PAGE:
By comparison, a lot of natives and Tech grads insist you visit The Varsity. I think it's OK for the occasional greasy food fix but nothing to write home about. At the same time, though I get all excited over the possibility of making a trip to Birmingham and having Milo's, which is a nostalgia thing for me (plus thinking about their sauce makes me slobber).

        You didn't really give any parameters for your final meal in ATL. Casual or upscale? Ethnic? Dive? Good value?

        Here are some solid choices:

        Madras Saravan Bhavan (Decatur)- top vegetarian Indian place, best enjoyed w/ a group so you can try a lot of dishes.

        Greenwood's on Green Street (Roswell)- very good homemade Southern food in massive portions; the fried chicken is worth the wait and the desserts rule; no reservations, but the food is worth waiting in line

        Joel- this is it for the high end; if they're running their 3-course prix fixe menu, it's an amazing value in fine dining

        Pozole- I've been twice now and have really enjoyed this; not sure how to classify it- southwestern or non-Tex Mex; good tacos to rival Taqueria/Sundown, and a surprisingly good side salad of tomatoes, cukes, and avocado; fyi, it's a bit of a scene, though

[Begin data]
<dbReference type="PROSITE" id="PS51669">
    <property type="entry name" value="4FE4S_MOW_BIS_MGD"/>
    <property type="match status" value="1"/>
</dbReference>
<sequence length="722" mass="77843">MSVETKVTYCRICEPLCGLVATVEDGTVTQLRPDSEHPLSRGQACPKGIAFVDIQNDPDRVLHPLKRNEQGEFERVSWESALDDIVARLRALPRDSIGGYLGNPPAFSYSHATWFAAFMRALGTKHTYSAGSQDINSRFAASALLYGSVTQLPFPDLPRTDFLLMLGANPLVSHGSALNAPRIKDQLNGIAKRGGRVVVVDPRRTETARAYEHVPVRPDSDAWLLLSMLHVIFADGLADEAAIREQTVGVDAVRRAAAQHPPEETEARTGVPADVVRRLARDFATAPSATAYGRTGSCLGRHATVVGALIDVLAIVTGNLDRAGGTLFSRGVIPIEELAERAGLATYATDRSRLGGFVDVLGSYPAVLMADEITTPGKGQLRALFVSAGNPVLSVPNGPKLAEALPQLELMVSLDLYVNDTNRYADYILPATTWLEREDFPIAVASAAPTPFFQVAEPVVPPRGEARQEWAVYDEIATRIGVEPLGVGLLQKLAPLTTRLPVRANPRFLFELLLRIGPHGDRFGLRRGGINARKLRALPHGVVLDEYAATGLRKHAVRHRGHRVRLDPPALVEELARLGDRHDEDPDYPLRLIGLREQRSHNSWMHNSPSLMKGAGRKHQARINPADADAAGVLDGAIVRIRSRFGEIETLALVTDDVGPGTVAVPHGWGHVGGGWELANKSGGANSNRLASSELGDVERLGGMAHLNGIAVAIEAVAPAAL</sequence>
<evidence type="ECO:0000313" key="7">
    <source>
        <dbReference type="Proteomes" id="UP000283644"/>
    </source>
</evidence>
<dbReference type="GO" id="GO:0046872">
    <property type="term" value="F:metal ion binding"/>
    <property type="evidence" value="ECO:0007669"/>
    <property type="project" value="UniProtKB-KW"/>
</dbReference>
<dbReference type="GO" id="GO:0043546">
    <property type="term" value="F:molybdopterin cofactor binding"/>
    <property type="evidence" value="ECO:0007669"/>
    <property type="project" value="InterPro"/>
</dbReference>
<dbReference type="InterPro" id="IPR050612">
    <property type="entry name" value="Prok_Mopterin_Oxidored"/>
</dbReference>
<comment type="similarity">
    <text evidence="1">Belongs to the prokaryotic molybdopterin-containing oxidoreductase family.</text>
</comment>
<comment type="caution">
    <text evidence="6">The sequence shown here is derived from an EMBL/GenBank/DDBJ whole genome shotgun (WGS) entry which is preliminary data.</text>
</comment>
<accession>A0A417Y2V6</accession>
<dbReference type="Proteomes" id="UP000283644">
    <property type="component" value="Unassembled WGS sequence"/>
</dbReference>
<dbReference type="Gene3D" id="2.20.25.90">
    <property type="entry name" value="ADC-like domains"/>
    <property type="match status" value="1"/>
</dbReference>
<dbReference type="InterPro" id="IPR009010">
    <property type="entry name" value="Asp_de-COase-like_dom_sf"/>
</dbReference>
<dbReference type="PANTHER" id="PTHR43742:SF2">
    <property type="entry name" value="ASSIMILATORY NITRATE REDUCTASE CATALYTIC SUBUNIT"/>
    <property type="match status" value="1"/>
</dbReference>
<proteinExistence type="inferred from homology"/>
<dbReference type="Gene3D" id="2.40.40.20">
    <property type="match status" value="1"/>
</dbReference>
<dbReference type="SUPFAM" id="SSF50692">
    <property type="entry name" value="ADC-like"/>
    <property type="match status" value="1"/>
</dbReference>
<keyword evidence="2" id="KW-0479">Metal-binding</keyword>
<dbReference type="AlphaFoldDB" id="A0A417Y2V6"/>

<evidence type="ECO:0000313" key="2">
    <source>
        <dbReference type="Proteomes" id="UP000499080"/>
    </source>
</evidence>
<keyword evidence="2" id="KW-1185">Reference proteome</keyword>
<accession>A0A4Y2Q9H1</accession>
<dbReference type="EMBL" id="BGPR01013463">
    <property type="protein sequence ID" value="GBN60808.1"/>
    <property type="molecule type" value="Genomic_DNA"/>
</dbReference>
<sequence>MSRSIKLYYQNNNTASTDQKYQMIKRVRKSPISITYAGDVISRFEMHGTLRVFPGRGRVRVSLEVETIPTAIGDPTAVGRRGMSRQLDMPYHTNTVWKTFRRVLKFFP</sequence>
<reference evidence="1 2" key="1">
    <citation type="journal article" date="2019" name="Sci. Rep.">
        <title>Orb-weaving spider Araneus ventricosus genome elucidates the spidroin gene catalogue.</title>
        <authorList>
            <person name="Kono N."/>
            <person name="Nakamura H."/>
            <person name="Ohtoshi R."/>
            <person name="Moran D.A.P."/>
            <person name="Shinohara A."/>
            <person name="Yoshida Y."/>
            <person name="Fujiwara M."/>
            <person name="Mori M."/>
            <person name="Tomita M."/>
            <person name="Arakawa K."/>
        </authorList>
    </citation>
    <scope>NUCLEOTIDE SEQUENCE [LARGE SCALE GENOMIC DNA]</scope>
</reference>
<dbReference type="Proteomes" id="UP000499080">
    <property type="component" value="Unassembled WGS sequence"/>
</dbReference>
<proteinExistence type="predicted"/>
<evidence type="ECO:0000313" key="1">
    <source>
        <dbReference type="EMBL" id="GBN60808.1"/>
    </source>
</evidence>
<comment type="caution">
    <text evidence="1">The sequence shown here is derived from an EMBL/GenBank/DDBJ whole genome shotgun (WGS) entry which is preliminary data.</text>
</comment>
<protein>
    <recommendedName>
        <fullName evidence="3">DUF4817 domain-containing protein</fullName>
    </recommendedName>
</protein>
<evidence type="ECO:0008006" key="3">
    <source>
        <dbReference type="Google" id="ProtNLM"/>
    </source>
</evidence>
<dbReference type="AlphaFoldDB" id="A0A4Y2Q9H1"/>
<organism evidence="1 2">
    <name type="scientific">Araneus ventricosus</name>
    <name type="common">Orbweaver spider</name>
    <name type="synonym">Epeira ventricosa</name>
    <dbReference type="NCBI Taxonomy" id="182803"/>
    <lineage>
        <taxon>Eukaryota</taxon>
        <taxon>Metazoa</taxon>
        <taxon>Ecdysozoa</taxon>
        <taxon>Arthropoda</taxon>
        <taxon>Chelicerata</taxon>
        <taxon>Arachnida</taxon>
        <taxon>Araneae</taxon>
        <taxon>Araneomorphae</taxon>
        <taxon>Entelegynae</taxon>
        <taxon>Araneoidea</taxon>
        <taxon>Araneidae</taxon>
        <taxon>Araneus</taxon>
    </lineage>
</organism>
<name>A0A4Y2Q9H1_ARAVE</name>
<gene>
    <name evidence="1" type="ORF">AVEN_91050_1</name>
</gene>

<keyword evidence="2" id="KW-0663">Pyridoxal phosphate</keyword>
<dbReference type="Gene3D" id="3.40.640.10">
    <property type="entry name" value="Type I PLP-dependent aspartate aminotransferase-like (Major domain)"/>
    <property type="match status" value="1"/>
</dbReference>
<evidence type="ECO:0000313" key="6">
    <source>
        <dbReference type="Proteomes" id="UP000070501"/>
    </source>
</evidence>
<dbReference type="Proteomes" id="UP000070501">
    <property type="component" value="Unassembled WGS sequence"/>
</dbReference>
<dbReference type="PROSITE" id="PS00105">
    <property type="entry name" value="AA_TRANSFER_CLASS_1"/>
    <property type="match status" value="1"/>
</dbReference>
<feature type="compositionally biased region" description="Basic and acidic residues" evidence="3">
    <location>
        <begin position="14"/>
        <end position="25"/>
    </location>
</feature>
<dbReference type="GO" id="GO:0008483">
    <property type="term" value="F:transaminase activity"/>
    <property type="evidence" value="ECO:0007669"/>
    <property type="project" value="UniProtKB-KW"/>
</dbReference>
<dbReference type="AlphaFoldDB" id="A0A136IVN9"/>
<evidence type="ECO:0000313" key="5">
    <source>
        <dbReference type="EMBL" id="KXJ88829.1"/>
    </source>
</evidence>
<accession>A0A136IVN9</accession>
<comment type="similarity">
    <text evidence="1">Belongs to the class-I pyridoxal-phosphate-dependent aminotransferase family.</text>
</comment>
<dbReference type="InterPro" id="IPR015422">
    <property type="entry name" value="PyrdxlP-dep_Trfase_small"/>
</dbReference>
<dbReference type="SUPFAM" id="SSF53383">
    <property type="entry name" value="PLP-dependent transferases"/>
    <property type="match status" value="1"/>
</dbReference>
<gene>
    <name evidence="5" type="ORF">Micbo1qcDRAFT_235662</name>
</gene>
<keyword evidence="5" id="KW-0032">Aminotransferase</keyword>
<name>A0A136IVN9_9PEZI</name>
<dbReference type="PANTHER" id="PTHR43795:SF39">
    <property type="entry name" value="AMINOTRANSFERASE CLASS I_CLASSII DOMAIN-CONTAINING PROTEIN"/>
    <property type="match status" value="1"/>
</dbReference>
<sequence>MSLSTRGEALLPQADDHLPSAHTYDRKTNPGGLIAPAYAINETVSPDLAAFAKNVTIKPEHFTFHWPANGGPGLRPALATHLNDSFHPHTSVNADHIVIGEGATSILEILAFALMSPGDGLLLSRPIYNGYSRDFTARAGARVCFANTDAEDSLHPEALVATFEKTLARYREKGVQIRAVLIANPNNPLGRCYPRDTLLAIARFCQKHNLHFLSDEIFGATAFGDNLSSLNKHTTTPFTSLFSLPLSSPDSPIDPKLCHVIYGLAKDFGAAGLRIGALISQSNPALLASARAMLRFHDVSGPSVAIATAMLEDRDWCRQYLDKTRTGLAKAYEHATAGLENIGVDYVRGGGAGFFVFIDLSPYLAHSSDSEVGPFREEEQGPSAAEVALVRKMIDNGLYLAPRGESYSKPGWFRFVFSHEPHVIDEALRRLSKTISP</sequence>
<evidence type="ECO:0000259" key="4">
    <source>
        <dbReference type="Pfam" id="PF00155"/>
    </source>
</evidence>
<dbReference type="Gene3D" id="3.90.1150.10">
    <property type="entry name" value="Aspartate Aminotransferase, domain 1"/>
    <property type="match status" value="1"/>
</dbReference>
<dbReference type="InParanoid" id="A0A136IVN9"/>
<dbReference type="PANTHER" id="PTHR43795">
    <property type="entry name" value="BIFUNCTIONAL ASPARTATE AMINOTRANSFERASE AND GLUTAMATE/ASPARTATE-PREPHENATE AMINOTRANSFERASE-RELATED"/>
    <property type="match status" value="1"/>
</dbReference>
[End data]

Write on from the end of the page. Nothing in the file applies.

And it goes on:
If you make a trip to Decatur, whether for Watershed (which, honestly, might also offend your sense of value, if South City did), Taqueria del Sol, or somewhere else, *and* you're a beer drinker, be sure to walk up to the square and hit the upstairs Belgian bar at the Brick Store. Seattle is a tough beer scene to beat, but this is just a fabulously authentic spot.

        There are lots of other possibilities. It'd be hard to beat Seattle for Asian, but we definitely have some good places.

        Anyway, best of luck in the rest of your ATL experience.

        1. You guys are the greatest. I left the parameters blank (value, type of food, price, etc.) because I wanted exactly these no-limits recommendations. Thanks for taking the time to write.

          And hey, I hope I didn't suggest that Seattle has truly first-rate food. It has pretty good food, and in some restaurants on some nights excellent food, but it's no Chicago, San Francisco, or (for that matter) Houston.

          I lucked out and I think I may be able to squeeze two meals in today before leaving. I'll report back (and try to sound less snotty)!

          Oh, and Ted? I agree . . . the baked beans at Fat Matt's were pretty good.


          1. Coming all the way from Seattle, I'm surprised you chose Fatt Mac's and South City. Never been to Fatt Mac's and I don't think I ever read or heard that South City is the "city's culinary gem." Far from it. Decent at times depending on what you order.
            Last meal in Atlanta: Bacchanalia, Joel, or Aria.

            I was in Seattle in January and enjoyed my visits to Salumi, Matt's in the Market, Dahlia Lounge (where I had a wine dinner with Mike Januik), Lola, and Restaurant Zoe. Love your city.